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Remotely sensing sediment tracers
Proceedings of the 2019 Mississippi Water Resources Conference

Year: 2019 Authors: Linhoss A., Czarnecki J., Samiappan S.


Tracking the movement of sediment in water is important for understanding the rate of coastal erosion and deposition. This understanding is critical for designing sustainable and resilient coastal infrastructure. Sediment tracers are one of few field techniques that can be used to track coastal erosion and deposition. Traditional sediment tracing methodologies involve recovering sediment samples and extracting the tracer material either by hand (particle by particle) or using magnets. This is an effective but time intensive and costly process.

This project explores the use of low altitude remote sensing to measure the concentration of sediment tracer in order to understand and track coastal sediment movement. Sand was mixed with various concentrations of fluorescent and magnetic sediment tracer. Samples were placed in containers, outdoors during daylight hours. An unmanned aerial system fitted with a hyperspectral sensor flew over the samples to collect reflectance data. The images were processed to detect the concentration of tracer in each sample. The results from the processed images were compared to the known concentrations. Preliminary results show that, at the plot scale, remote sensing is a promising technique for measuring sediment tracer concentrations. Future work will involve testing the method in field conditions along the Mississippi coastline.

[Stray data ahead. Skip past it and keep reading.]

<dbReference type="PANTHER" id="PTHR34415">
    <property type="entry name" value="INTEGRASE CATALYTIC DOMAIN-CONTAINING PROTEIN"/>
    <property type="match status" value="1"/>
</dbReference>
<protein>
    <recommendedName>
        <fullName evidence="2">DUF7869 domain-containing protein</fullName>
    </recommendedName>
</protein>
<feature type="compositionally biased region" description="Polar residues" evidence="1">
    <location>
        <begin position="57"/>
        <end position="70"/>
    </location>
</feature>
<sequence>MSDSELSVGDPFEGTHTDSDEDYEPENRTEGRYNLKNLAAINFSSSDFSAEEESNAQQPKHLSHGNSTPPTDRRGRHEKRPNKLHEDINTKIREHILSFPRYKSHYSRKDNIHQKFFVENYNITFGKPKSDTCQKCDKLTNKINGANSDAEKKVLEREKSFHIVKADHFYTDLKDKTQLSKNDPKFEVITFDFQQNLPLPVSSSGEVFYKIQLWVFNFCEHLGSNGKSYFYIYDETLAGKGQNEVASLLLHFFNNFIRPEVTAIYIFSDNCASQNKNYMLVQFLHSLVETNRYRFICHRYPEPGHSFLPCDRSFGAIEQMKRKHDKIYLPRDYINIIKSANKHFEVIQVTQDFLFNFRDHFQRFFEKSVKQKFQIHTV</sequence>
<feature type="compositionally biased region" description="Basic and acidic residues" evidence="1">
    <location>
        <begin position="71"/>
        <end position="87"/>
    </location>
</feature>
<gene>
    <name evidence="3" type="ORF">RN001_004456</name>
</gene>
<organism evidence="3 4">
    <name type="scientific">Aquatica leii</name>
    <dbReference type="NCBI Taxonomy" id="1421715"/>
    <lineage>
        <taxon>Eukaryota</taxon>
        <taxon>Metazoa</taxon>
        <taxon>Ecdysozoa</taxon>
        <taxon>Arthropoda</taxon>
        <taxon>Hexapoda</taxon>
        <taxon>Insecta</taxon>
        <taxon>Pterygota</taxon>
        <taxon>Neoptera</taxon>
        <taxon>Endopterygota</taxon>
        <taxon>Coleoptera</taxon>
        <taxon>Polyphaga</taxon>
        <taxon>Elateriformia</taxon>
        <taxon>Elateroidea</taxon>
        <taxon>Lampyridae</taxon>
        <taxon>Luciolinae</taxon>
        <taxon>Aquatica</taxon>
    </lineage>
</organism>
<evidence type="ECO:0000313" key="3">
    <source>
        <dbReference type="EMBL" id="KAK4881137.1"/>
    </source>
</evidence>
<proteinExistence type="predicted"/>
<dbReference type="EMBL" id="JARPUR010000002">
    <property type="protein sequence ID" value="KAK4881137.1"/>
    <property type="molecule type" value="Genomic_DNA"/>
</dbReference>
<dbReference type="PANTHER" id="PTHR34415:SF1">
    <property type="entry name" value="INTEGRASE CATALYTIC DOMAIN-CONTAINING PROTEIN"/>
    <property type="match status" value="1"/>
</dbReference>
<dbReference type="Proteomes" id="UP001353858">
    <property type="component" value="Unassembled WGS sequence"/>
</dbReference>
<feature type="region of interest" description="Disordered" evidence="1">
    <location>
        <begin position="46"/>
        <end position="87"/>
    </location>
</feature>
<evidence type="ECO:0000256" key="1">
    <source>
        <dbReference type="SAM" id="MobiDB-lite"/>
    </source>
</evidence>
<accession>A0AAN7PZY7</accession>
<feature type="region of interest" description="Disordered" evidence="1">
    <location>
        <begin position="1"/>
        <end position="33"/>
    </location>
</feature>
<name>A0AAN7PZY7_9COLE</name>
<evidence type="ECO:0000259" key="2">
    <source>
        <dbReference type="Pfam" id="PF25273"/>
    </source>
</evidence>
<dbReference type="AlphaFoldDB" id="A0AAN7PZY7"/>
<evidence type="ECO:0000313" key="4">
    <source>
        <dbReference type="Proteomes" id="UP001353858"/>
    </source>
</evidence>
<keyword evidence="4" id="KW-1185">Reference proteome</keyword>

2017 MWRRI Annual Report
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